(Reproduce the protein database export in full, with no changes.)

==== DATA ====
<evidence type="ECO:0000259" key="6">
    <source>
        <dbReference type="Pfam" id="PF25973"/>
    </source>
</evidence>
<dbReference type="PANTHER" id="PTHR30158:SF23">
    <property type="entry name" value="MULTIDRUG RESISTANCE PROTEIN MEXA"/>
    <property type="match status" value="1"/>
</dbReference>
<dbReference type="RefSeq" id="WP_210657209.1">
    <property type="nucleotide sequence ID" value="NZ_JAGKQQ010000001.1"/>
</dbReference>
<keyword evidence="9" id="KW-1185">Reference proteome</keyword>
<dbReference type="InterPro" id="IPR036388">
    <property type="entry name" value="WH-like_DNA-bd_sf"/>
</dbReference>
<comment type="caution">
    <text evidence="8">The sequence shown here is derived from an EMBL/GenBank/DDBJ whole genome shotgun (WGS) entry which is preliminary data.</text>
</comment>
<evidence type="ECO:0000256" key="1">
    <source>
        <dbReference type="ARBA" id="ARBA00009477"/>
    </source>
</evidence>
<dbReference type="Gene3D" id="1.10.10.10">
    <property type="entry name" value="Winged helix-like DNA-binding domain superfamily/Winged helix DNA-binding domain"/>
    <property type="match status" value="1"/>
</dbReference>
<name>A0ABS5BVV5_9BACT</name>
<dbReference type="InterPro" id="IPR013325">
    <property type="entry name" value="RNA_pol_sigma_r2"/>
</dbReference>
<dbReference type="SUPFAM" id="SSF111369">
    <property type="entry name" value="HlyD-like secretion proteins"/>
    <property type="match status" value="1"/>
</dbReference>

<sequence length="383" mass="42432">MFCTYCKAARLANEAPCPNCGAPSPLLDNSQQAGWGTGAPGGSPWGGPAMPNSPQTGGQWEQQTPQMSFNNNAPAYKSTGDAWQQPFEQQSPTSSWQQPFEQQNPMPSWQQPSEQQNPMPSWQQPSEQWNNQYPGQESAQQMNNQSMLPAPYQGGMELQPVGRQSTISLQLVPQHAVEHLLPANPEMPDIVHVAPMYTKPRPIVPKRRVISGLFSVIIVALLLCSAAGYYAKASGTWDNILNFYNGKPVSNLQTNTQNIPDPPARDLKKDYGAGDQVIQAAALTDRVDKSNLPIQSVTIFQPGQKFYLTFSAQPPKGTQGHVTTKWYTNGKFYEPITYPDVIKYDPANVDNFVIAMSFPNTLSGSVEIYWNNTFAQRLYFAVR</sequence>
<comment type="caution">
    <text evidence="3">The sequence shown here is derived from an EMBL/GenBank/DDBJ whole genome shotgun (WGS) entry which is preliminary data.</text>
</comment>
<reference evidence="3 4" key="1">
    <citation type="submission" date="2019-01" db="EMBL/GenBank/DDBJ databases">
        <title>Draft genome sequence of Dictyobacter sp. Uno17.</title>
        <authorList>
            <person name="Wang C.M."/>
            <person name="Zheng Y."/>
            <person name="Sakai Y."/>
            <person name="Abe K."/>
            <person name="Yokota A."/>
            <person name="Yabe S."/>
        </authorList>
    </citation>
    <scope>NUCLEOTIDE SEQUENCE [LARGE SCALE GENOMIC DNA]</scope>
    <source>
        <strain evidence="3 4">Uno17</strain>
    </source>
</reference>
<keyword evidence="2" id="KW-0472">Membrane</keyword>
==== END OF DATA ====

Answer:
<evidence type="ECO:0000259" key="6">
    <source>
        <dbReference type="Pfam" id="PF25973"/>
    </source>
</evidence>
<dbReference type="PANTHER" id="PTHR30158:SF23">
    <property type="entry name" value="MULTIDRUG RESISTANCE PROTEIN MEXA"/>
    <property type="match status" value="1"/>
</dbReference>
<dbReference type="RefSeq" id="WP_210657209.1">
    <property type="nucleotide sequence ID" value="NZ_JAGKQQ010000001.1"/>
</dbReference>
<keyword evidence="9" id="KW-1185">Reference proteome</keyword>
<dbReference type="InterPro" id="IPR036388">
    <property type="entry name" value="WH-like_DNA-bd_sf"/>
</dbReference>
<comment type="caution">
    <text evidence="8">The sequence shown here is derived from an EMBL/GenBank/DDBJ whole genome shotgun (WGS) entry which is preliminary data.</text>
</comment>
<evidence type="ECO:0000256" key="1">
    <source>
        <dbReference type="ARBA" id="ARBA00009477"/>
    </source>
</evidence>
<dbReference type="Gene3D" id="1.10.10.10">
    <property type="entry name" value="Winged helix-like DNA-binding domain superfamily/Winged helix DNA-binding domain"/>
    <property type="match status" value="1"/>
</dbReference>
<name>A0ABS5BVV5_9BACT</name>
<dbReference type="InterPro" id="IPR013325">
    <property type="entry name" value="RNA_pol_sigma_r2"/>
</dbReference>
<dbReference type="SUPFAM" id="SSF111369">
    <property type="entry name" value="HlyD-like secretion proteins"/>
    <property type="match status" value="1"/>
</dbReference>

<sequence length="383" mass="42432">MFCTYCKAARLANEAPCPNCGAPSPLLDNSQQAGWGTGAPGGSPWGGPAMPNSPQTGGQWEQQTPQMSFNNNAPAYKSTGDAWQQPFEQQSPTSSWQQPFEQQNPMPSWQQPSEQQNPMPSWQQPSEQWNNQYPGQESAQQMNNQSMLPAPYQGGMELQPVGRQSTISLQLVPQHAVEHLLPANPEMPDIVHVAPMYTKPRPIVPKRRVISGLFSVIIVALLLCSAAGYYAKASGTWDNILNFYNGKPVSNLQTNTQNIPDPPARDLKKDYGAGDQVIQAAALTDRVDKSNLPIQSVTIFQPGQKFYLTFSAQPPKGTQGHVTTKWYTNGKFYEPITYPDVIKYDPANVDNFVIAMSFPNTLSGSVEIYWNNTFAQRLYFAVR</sequence>
<comment type="caution">
    <text evidence="3">The sequence shown here is derived from an EMBL/GenBank/DDBJ whole genome shotgun (WGS) entry which is preliminary data.</text>
</comment>
<reference evidence="3 4" key="1">
    <citation type="submission" date="2019-01" db="EMBL/GenBank/DDBJ databases">
        <title>Draft genome sequence of Dictyobacter sp. Uno17.</title>
        <authorList>
            <person name="Wang C.M."/>
            <person name="Zheng Y."/>
            <person name="Sakai Y."/>
            <person name="Abe K."/>
            <person name="Yokota A."/>
            <person name="Yabe S."/>
        </authorList>
    </citation>
    <scope>NUCLEOTIDE SEQUENCE [LARGE SCALE GENOMIC DNA]</scope>
    <source>
        <strain evidence="3 4">Uno17</strain>
    </source>
</reference>
<keyword evidence="2" id="KW-0472">Membrane</keyword>